Archive for January, 2011
Back when my oldest daughter was in public high school, before 9/11 but after Columbine, she told me the story of a friend -I’ll call him Baker- who brought a toaster to school as part of a project. Baker was carrying his toaster around school in a paper bag and got a little tired of classmates asking him, “What’s in the bag?” So, in a fit of adolescent pique, when yet another person asked him about the bag contents, Baker replied, “It’s my toaster bomb.”
Well, joking about having a bomb in your possession is taboo (ask anyone who travels on an airplane), so Baker was expelled from school, and ultimately required to attend another high school. Constitutional free speech principals do not, and never have, absolutely protected the advocacy of violence or other illegal acts, even as a joke.
I thought about this incident after hearing about the shootings in Tucson, Arizona this past weekend. Not since 9/11 has an incident literally made me nauseous.
I think my reaction was based in part on the fact that, like most people in this country, I have not done enough to denounce eliminationism, defined as “elimination of the opposing side, either through complete suppression, exile and ejection, or extermination.” Wishing or suggesting that your opponent die is far different than saying something rude or obnoxious about them.
Words or imagery that suggest that people be killed or harmed have no place in American politics, even when, or perhaps especially when, they are supposed to be a joke or a satire. Killing or maiming someone is never funny. Never. And speech that advocates violence or performing a criminal act is not, nor should it be, protected or free. “There are consequences, ” as US Rep. Gabrielle Giffords, Tucson shooting victim, correctly stated. High school students get expelled. Politicians and political commentators seem to get applauded, though. Or maybe they’re ignored, but apparently not chastised or denounced.
If you support a candidate, political party, any public figure, or watch or listen to any commentator that uses these types of words or imagery, then you are part of the problem. I vow to never be part of the problem, and resolve never to vote for any candidate who does not denounce anyone who uses eliminationist rhetoric.
No joke, Ann. If they don’t denounce you for that, they don’t get my vote or any other support.
- Op-Ed Columnist: Climate of Hate (nytimes.com)
You can’t separate work and life.
I cringe every time I read or hear the phrase “work/life balance“. You can’t cut work and life in half and then plop each on a scale until you’ve achieved some kind of false equilibrium. Each is a part of the other, and you have what property lawyers call “an undivided interest in the whole”.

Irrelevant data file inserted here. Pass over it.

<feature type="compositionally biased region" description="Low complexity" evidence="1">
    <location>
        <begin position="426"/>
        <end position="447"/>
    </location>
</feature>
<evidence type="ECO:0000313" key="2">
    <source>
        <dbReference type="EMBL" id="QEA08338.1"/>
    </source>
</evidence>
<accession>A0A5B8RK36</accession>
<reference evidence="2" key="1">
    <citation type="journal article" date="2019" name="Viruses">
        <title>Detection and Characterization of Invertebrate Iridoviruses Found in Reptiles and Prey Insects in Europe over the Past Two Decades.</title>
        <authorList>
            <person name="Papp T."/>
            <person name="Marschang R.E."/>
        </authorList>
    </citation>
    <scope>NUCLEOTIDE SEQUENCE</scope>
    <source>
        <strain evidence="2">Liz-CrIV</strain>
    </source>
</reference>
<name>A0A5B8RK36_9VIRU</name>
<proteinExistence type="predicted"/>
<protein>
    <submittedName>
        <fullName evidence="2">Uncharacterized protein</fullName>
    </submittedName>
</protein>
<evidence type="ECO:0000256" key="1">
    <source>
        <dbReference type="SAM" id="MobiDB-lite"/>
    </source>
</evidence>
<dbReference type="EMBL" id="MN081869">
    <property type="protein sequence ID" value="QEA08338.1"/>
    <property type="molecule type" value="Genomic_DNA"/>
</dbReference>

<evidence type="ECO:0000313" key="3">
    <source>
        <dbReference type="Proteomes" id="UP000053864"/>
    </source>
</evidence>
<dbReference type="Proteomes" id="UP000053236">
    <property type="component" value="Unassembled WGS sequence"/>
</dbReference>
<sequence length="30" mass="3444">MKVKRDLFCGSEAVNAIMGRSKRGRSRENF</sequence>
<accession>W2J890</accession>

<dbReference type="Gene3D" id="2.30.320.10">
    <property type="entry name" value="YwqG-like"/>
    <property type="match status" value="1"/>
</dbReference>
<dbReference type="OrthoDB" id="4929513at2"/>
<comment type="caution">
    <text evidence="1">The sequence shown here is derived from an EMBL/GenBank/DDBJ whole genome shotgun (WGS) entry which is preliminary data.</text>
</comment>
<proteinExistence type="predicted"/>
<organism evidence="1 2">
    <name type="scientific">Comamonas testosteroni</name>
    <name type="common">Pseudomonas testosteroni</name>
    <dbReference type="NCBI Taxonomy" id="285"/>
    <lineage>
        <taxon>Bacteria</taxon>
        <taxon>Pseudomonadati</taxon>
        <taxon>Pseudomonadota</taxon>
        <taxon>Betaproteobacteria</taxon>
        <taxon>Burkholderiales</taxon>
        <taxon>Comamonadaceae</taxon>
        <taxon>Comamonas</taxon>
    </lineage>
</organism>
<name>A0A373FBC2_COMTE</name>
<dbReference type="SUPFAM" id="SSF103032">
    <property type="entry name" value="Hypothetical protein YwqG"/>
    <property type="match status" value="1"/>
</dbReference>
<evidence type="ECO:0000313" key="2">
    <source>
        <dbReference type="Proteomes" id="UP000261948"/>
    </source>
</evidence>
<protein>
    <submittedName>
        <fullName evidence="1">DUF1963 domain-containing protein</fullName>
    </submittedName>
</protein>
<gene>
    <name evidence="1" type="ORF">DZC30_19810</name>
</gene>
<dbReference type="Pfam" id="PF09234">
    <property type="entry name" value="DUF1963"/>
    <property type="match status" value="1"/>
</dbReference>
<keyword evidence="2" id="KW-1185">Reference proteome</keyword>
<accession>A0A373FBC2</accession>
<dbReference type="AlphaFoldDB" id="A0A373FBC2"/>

I first learned this to be true when I was a police officer. (Look here for another time I have written about being a police officer, and to see me younger and in uniform ). At the time, officers in my city were divided into roughly 3 equal groups, each group staying together and rotating work times from days to midnights to afternoons every calendar month. My group of 8 or 10 officers was truly a team, and we socialized almost exclusively with each other. Our work lives and personal lives were entwined; we were truly a family.
Except for Ray Boehringer. Ray didn’t socialize or goof off with us. Ray was our Lieutenant and shift commander; he was our boss and he was in charge. Police work is serious business, and Ray believed that its supervision demanded a certain amount of militaristic aloofness. He wasn’t our buddy, but he cared about us and tried to guide us to be good workers, even though we were vocally critical of and often argued with the city that employed us. We called ourselves Boehringer’s Black Sheep.
Late one evening, when my team was working midnights (11 pm until 7am), I frantically called Ray about 10pm. I told him that I had just discovered that my husband (soon to be my ex-husband) had been cheating on me, and that I was so upset and stressed that I couldn’t possibly come to work. Ray immediately understood that the separation of my life from my job was impossible. He told me not to worry about it and to just keep checking in with him until I was sufficiently calmed and could do my job. I think it took me three days before I was able to come back to work, and to this day I don’t know what Ray did to keep me – and himself – out of trouble (police officers have pretty strict rules of attendance and I probably broke them all).
Ray understood, without a college education and without hearing about “work/life balance”, that I couldn’t just dismiss my personal pain and anguish to drive out into the night in my police car without potentially jeopardizing the safety of my fellow officers or a member of the community. He went out on a limb to protect that mesh of work and life, because it gave him a better work group and made him a better manager. He may not have gone out to the bar with us after work, but he knew that the intense personal life closeness between all of us was an advantage to our work relationship, and he exploited it without becoming part of it.
Ray Boehringer died a short time ago, and I thank him for this work-life lesson. RIP.